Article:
"I almost got the impression that we would be better off if no one over 12 years of age was in charge."
I too "almost" got that impression. We can trust children to be more honest, simple and blunt about the truth, about what is important than adults? My gosh, the implications!
Think about the education of the fourth grade children to whom Ms. Lampe directed these sober questions. Think about their life experience. Think about the insight their lengthy lives have afforded them.
I couldn't help but think that this is part of the problem with our national conversation today.
We'd all like to take everything down to its most basic and simple foundation and decide whether it is right or wrong, whether it should be the ultimate priority or secondary.
What is interesting is that sometimes doing the things that you think will help someone isn't the thing that will help them in the long term.
I used to try to start garden plants inside the house in a sunny window. The seedlings would shoot up, sometimes spindly, sometimes seemingly healthy. What my experience was, however, was that the first time I set the tray of seedlings out on a sunny day the elements to which they'd never been exposed would kill them and it didn't seem to matter how spindly or healthy those plants seemed to be. They couldn't withstand the smallest wind because they had been so protected inside the house.
Likewise, my mother is in poor health. The most helpful thing to do would seem to be to make everything easy for her, make her comfortable, expect less of her, but in the long run doing those things has the opposite effect. Making things easy for her causes her to get weaker, rather than stronger, feel worse rather than better. I learned this from experience.
Sometimes the most simple things aren't the most healthy or the right things to do.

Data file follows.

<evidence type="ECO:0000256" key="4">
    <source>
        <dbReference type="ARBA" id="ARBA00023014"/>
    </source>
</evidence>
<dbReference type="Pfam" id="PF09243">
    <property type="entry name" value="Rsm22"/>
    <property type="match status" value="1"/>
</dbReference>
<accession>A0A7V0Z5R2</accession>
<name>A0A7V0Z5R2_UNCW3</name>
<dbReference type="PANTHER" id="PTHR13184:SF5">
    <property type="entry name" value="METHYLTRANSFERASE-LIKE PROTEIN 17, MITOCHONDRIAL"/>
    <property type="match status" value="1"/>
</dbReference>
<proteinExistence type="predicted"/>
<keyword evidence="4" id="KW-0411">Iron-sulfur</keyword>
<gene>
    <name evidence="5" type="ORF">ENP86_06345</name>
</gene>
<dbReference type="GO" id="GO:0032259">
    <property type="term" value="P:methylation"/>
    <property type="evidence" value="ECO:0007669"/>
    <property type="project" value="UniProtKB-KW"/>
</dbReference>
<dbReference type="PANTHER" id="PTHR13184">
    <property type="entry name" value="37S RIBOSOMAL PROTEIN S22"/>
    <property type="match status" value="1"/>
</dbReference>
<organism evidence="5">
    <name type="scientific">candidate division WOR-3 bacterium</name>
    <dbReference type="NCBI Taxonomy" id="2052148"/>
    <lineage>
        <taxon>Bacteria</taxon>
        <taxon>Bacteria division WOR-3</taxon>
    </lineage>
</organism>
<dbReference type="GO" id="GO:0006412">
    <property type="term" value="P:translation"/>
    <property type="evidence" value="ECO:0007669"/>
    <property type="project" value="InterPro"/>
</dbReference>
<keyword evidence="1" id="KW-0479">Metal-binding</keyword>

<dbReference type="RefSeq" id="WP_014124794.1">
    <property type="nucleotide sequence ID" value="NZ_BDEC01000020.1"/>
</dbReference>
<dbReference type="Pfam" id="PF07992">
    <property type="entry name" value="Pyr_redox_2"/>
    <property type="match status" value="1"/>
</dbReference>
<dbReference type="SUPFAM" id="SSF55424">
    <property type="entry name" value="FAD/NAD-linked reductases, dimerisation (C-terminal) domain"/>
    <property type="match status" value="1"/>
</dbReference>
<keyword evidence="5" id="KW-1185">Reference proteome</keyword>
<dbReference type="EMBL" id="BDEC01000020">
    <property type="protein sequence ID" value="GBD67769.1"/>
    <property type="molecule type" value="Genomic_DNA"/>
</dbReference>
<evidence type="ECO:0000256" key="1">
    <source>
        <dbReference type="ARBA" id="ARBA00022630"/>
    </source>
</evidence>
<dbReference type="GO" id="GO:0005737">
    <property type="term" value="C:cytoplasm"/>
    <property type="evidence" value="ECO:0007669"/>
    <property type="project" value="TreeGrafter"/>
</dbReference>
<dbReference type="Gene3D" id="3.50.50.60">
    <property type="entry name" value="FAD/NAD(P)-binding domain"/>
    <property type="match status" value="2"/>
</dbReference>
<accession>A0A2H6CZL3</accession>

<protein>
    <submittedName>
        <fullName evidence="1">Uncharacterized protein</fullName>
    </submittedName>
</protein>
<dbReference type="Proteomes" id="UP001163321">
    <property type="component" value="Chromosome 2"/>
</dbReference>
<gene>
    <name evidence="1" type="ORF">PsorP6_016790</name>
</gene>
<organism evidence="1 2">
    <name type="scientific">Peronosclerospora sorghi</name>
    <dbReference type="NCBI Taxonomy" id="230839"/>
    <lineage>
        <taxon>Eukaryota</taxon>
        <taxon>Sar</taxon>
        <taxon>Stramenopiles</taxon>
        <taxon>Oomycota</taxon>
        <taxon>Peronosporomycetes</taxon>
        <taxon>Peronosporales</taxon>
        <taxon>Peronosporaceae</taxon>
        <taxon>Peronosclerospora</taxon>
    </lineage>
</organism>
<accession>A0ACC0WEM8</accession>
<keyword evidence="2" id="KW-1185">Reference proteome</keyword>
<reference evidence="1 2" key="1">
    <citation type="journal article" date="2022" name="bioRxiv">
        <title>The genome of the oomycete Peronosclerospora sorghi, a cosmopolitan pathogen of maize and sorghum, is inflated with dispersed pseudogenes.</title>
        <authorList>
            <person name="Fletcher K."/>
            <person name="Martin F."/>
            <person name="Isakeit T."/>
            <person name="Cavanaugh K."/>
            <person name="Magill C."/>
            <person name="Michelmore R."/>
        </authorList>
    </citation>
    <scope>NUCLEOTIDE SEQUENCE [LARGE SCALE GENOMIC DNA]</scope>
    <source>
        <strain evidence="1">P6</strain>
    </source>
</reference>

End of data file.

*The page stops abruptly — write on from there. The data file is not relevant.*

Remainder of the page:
Children come up with simple ideas because, through no fault of their own, they are young and simple. I'm not saying children are stupid but certainly one could admit they are less than informed about complicated issues and therefore their solutions to the complicated problems that face our country and our world are overly simple. I expect an adult to consider the more complicated aspects of an issue.
"A good bit of my 31 years working with children was spent talking in order to teach ideas. The children I taught also taught me, however. When I stopped to listen to children's thoughts and ideas, I was always amazed at the clarity and truth of what they said. Children speak simply and honestly about what is right and what is wrong. I believe there are many lessons to learn from children if we stop to listen."
Considering that these children have been exposed to a teacher's ideas and that teachers have spent a great deal of time "talking in order to teach ideas" to these children, should it be a surprise that a teacher would be amazed when the teacher's ideas are repeated back in the simple and limited language of a fourth grade child? She certainly would be "amazed at the clarity and truth of what they said."
I was amazed at the juvenile thinking that went into Lampe's column. Of course we should listen to children, but to pretend that their opinions or voices are somehow more clear, truthful and honest and that they understand right and wrong better than adults or are more trustworthy than adults who have considered the complexities surrounding any particular issue is silly.
"The old expression, "Out of the mouths of babes" comes to mind. Children tell the truth, and the truth is sometimes hard to hear."
One would think so, especially when the one listening or a like minded teacher has put the words in the mouths of those babes or, at least, influenced their conclusions.
The words of children might be difficult to swallow by those who have put more in depth thought into the issues they are speaking about. Perhaps not because one disagrees with the foundational idea put forth in their words but because the adults listening realize the issue is more complicated than the fourth grade child can articulate or grasp and that there is no consensus on the best way to resolve those issues.
I would also add that what Lampe seems to celebrate when coming from simple children has oftentimes been written off when coming from political opponents of the Democrat party as too simple, as not considering the "shades of gray." Is Lampe attempting to disregard the complicated arguments put forth by more conservative adult voices by offering to over simplify the issues in reducing them to the foundational concepts of a fourth grade child? Interesting.